Analgesics Use And ESRD In Younger Age: A Case-control Study

Fokke J van der Woude; Lothar AJ Heinemann; Helmut Graf; Michael Lewis; Sabine Moehner; Anita Assmann; Doerthe Kühl-Habich


BMC Nephrology 

In This Article

Abstract and Background

Background: An ad hoc peer-review committee was jointly appointed by Drug Authorities and Industry in Germany, Austria and Switzerland in 1999/2000 to review the evidence for a causal relation between phenacetin-free analgesics and nephropathy. The committee found the evidence as inconclusive and requested a new case-control study of adequate design.
Methods: We performed a population-based case-control study with incident cases of end-stage renal disease (ESRD) under the age of 50 years and four age and sex-matched neighborhood controls in 170 dialysis centers (153 in Germany, and 17 in Austria) from January 1, 2001 to December 31, 2004. Data on lifetime medical history, risk factors, treatment, job exposure and intake of analgesics were obtained in a standardized face-to-face interview using memory aids to enhance accuracy. Study design, study performance, analysis plan, and study report were approved by an independent international advisory committee and by the Drug Authorities involved. Unconditional logistic regression analyses were performed.
Results: The analysis included 907 cases and 3,622 controls who had never used phenacetin-containing analgesics in their lifetime. The use of high cumulative lifetime dose (3rd tertile) of analgesics in the period up to five years before dialysis was not associated with later ESRD. Adjusted odds ratios with 95% confidence intervals were 0.8 (0.7 – 1.0) and 1.0 (0.8 – 1.3) for ever- compared with no or low use and high use compared with low use, respectively. The same results were found for all analgesics and for mono-, and combination preparations with and without caffeine. No increased risk was shown in analyses stratifying for dose and duration. Dose-response analyses showed that analgesic use was not associated with an increased risk for ESRD up to 3.5 kg cumulative lifetime dose (98 % of the cases with ESRD). While the large subgroup of users with a lifetime dose up to 0.5 kg (278 cases and 1365 controls) showed a significantly decreased risk, a tiny subgroup of extreme users with over 3.5 kg lifetime use (19 cases and 11 controls) showed a significant risk increase. The detailed evaluation of 22 cases and 19 controls with over 2.5 kg lifetime use recommended by the regulatory advisors showed an impressive excess of other conditions than analgesics triggering the evolution of ESRD in cases compared with controls.
Conclusion: We found no clinically meaningful evidence for an increased risk of ESRD associated with use of phenacetin-free analgesics in single or combined formulation. The apparent risk increase shown in a small subgroup with extreme lifetime dose of analgesics is most likely an indirect, non-causal association. This hypothesis, however, cannot be confirmed or refuted within our case-control study. Overall, our results lend support to the mounting evidence that phenacetin-free analgesics do not induce ESRD and that the notion of "analgesic nephropathy" needs to be re-evaluated.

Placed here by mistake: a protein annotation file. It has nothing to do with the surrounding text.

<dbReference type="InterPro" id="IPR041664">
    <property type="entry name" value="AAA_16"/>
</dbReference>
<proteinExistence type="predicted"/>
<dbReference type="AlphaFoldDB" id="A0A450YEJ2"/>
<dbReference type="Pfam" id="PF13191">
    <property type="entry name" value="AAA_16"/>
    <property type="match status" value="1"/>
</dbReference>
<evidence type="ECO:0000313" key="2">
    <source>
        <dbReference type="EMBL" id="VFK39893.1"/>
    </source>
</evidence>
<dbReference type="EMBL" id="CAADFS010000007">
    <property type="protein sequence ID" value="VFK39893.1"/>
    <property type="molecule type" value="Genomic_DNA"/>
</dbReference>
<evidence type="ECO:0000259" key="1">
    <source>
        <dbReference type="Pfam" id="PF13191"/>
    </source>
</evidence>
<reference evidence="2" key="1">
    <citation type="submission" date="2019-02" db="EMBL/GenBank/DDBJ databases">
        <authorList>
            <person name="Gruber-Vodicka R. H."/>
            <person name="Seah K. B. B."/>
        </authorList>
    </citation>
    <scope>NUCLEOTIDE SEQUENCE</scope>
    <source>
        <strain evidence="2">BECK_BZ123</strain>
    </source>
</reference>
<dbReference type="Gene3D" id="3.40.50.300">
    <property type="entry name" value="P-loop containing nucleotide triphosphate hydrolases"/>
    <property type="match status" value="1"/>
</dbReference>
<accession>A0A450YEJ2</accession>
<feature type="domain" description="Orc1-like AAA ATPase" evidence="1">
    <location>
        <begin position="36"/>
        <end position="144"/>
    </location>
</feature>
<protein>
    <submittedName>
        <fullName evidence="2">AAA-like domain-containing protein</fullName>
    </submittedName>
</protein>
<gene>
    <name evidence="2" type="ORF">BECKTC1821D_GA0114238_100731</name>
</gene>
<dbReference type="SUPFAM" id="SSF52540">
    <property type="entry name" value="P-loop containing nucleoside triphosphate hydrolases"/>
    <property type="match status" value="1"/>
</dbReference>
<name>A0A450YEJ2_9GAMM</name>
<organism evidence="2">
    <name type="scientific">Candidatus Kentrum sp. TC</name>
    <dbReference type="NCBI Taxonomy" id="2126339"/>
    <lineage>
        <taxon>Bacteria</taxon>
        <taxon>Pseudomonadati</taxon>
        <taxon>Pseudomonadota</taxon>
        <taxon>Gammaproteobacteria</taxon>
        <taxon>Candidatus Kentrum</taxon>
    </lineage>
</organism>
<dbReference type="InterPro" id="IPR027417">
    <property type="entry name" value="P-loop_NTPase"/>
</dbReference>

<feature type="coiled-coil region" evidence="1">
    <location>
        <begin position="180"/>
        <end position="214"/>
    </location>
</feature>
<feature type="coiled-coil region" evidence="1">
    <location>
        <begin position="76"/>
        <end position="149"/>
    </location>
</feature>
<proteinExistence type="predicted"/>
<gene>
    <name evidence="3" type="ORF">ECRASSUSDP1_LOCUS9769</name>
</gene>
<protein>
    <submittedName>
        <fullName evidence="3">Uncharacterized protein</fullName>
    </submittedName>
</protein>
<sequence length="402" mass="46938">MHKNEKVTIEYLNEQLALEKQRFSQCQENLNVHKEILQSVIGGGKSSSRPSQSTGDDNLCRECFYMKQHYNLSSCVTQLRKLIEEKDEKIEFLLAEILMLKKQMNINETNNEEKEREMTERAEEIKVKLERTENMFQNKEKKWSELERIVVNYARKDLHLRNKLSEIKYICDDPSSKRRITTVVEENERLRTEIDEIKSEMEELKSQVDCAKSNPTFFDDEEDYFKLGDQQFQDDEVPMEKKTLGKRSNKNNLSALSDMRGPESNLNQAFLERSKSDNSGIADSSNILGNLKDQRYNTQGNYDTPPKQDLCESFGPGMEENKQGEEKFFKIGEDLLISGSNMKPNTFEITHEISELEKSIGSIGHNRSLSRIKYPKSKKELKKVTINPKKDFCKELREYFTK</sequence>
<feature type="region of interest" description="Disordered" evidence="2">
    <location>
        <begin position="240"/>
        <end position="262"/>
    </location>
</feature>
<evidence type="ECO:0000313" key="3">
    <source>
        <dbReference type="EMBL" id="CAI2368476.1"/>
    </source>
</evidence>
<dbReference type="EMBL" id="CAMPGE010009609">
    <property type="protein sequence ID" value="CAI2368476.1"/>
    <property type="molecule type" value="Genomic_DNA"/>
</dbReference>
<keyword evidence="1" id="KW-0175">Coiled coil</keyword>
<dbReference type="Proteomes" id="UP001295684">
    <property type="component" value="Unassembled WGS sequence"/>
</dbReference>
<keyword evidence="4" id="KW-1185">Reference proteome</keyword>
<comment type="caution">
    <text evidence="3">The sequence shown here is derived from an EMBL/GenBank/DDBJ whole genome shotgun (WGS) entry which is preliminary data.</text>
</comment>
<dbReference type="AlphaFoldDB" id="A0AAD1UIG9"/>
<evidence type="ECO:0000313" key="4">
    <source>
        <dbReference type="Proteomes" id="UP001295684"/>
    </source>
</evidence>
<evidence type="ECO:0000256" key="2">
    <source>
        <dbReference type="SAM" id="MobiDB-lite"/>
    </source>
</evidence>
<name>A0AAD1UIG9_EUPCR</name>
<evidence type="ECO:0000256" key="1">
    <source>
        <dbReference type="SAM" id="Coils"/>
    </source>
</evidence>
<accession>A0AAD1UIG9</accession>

The publications by Spühler et al.,[1] Dubach et al.[2] and Zollinger[3] five decades ago on the relationship between kidney damage and phenacetin ultimately led to the recognition of a causal relation between the two. This was supported by the experience in the Swedish factory Husqvarna.[4] Many epidemiological studies and review papers contributed to this view. In the 1990ies, many nephrologists by extension suspected that non-phenacetin analgesic combinations, especially those containing paracetamol and aspirin (plus caffeine) might also cause end-stage renal disease (ESRD; cf. reviews[5,6,7]), and introduced the term "analgesic nephropathy." Since data were scarce, this hypothesis engendered some controversy,[8,9] and ultimately led the regulatory authorities of Germany, Austria and Switzerland to initiate a scientific re-evaluation. A peer review committee of scientists, jointly selected by the regulatory authorities and the pharmaceutical industry, was asked to critically review the data on the relationship between non-phenacetin combined analgesics and nephropathy on the basis of a systematic literature review. The committee's three main conclusions were that (1) existing studies show no justified suspicion of any increased risk of ESRD for phenacetin-free analgesic combinations, (2) there is insufficient evidence to associate non-phenacetin combined analgesics with nephropathy and (3) new studies should be done to provide appropriate data to resolve the issue.[10]

In their initial deliberations on such a study, the Scientific Board recommended that the outcome of interest be ESRD (defined as incident dialysis), and that the exposure of interest be all phenacetin-free analgesics, including NSAIDs), regardless of the formulation. The board was aware that the analysis would address several subgroups, including analgesics co-formulated with caffeine. The design efforts resulted in a detailed, published study protocol, confirmed and approved by the regulatory authorities.[11]

The primary objective of this study was to determine the association between the lifetime use of all phenacetin-free analgesics and the occurrence of ESRD. ESRD risk was to be evaluated for several mono substances ("Monos"), fixed combination analgesics ("Combis"), by cumulative lifetime dose, duration, and dose by duration of use of phenacetin-free analgesics. This paper presents the main results of the international case-control study on the association of phenacetin-free analgesics and ESRD.


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